Not reviewed after the date of publication - 10th January 2022

Question: 

Please can you confirm what the statutory time limit is for common assault / public order hate crime offences? 

CPS have NFA’d various offences stating it is outside the time limit, however I was under the impression there is no such limit if there was a hate crime aggravated factor.

Answer:

The statutory time limit for hate crimes entirely depend on the offence itself. 

Section 127 of the Magistrates’ Courts Act 1980 provides that summary only offences cannot be tried unless the information is laid before the courts within six months of the offence being committed. ‘Laid before the court’ means that proceedings must be instituted either in line with section 29 or 30 of the Criminal Justice Act 2003.

The three main ways this may be done are:

•    Arrest and charge of the suspect by the prosecution.
•    Prosecution issue a written charge and postal requisition, requiring the suspect to attend court at a later date.
•    Prosecution obtain a summons issued by the court, requiring the suspect to attend on a later date.

Therefore, the suspect doesn’t have to appear before the court within 6 months, but the court must be made aware of the offence/case.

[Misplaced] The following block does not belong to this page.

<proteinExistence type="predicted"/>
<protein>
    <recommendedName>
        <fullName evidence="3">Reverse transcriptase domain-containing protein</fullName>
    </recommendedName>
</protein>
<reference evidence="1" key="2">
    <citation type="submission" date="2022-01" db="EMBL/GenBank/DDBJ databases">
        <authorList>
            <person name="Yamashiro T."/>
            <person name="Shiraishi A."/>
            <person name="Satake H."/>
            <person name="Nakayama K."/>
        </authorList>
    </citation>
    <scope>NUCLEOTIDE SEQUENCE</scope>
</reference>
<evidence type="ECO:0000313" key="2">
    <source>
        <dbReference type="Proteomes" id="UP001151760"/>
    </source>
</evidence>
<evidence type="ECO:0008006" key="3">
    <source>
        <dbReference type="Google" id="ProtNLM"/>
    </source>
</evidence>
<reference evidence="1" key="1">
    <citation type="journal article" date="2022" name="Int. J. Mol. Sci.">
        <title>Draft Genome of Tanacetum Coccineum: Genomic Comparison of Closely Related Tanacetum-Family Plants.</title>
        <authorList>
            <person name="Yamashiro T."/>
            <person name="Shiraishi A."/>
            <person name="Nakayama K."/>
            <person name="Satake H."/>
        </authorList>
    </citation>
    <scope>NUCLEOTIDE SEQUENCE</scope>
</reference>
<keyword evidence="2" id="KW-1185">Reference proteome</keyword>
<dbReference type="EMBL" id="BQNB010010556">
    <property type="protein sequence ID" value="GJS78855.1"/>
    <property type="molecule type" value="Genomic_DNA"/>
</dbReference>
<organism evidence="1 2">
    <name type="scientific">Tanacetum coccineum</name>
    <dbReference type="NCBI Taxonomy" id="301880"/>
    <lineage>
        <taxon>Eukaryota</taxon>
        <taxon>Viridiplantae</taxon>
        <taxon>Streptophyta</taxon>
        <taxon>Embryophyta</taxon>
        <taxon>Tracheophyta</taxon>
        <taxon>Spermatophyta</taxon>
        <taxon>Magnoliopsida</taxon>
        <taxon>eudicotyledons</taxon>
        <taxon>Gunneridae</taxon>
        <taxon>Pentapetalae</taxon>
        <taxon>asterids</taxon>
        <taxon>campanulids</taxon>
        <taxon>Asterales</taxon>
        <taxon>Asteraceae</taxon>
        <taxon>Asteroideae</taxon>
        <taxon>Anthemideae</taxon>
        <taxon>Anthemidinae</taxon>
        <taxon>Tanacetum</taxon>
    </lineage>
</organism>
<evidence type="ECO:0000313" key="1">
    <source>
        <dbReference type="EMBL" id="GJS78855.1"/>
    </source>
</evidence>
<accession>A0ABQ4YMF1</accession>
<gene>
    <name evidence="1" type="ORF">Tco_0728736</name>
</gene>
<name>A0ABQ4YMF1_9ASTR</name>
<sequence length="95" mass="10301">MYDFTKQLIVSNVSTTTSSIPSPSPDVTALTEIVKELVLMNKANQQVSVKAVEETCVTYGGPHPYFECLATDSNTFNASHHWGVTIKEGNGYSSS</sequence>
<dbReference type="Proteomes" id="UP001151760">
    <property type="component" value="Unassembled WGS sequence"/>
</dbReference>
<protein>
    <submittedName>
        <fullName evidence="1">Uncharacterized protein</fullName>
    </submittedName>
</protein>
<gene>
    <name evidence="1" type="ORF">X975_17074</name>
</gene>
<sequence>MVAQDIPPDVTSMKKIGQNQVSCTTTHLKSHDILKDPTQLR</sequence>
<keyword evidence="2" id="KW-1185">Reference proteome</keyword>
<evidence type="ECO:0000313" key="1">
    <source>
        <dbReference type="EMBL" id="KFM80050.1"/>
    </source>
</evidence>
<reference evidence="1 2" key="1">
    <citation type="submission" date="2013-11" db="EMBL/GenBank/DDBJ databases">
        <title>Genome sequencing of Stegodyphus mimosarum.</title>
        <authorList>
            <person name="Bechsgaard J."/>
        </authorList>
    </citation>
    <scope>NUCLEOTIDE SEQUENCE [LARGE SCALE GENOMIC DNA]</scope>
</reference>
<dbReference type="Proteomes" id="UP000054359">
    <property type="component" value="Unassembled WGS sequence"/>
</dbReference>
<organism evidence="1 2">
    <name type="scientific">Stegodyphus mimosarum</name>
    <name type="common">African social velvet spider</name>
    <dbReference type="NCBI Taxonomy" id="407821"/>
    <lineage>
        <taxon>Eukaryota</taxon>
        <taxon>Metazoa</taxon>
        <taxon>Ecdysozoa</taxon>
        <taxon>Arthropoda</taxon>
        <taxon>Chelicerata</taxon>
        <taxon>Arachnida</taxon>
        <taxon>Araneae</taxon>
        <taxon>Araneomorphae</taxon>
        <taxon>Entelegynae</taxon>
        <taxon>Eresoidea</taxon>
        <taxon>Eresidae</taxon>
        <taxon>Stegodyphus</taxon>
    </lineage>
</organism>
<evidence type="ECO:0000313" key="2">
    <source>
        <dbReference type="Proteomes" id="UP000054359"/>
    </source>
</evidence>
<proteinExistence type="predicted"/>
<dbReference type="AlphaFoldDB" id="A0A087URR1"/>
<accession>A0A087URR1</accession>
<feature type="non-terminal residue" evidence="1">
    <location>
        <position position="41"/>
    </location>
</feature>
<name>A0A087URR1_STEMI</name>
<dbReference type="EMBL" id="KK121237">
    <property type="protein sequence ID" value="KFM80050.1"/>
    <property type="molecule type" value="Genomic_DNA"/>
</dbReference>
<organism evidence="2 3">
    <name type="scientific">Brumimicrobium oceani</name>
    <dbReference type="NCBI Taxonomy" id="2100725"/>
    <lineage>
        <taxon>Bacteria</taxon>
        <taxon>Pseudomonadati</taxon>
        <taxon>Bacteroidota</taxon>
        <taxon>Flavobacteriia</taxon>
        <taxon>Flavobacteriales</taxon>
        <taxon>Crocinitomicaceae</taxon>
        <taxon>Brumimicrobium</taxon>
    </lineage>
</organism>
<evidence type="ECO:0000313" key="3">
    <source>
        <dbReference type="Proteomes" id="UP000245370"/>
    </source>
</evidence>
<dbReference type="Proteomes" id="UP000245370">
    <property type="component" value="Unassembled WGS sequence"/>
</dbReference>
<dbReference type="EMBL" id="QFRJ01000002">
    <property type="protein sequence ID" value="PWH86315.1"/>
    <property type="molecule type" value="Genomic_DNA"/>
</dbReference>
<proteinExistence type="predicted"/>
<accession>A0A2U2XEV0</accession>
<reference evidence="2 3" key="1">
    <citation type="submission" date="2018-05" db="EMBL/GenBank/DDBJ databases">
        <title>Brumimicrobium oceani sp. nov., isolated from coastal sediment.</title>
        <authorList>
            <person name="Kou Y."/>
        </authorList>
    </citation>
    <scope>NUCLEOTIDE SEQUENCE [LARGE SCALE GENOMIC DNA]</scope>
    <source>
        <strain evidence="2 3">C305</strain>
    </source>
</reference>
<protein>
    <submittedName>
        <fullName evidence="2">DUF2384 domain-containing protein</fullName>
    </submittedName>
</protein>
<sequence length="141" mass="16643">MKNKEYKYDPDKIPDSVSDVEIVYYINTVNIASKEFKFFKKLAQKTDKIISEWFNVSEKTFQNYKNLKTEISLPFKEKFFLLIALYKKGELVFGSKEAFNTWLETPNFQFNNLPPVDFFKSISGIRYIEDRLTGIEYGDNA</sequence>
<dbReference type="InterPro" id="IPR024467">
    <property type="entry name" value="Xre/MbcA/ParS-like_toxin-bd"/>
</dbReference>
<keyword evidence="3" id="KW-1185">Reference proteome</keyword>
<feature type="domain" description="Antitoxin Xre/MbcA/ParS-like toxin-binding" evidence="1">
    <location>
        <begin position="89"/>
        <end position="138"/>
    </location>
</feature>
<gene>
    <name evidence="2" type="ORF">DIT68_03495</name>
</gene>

Some statutory exceptions do however allow for proceedings to be brought outside the time limits in relation to particular offences. Please see our documents - Time limits for prosecution of more common offences and - Time limits for prosecution of less common offences on PNLD for further information.

Sections 29 to 32 of the Crime and Disorder Act 1998 create specific racially or religiously aggravated offences, which have higher maximum penalties than the non-aggravated versions of those offences and section 28 outlines the meaning or racially or religiously aggravated. For example, where a section 4A Public Order Act 1986 has been committed, this is a summary only offence with a statutory time limit of 6 months. Where there has also been an aggravated racial / religious element to the offending behaviour, then the offence to be recorded would be that under section 31 of the Crime and Disorder Act 1988 , which carries a higher penalty, is an either way offence and therefore does not have any statutory time limit for prosecution. 

There is no such aggravating offence for other types of hate crime, such as homophobic, biphobic and transphobic hate crimes, meaning the statutory time limit will still be applicable in these circumstances. However, under section 146 of the Criminal Justice Act 2003 there is a duty upon the courts to increase the sentence for any offence which is motivated or demonstrates hostility based upon sexual orientation. 

Please see CPS prosecution guidance for further information about prosecuting the different strands of hate crime.

https://www.cps.gov.uk/crime-info/hate-crime

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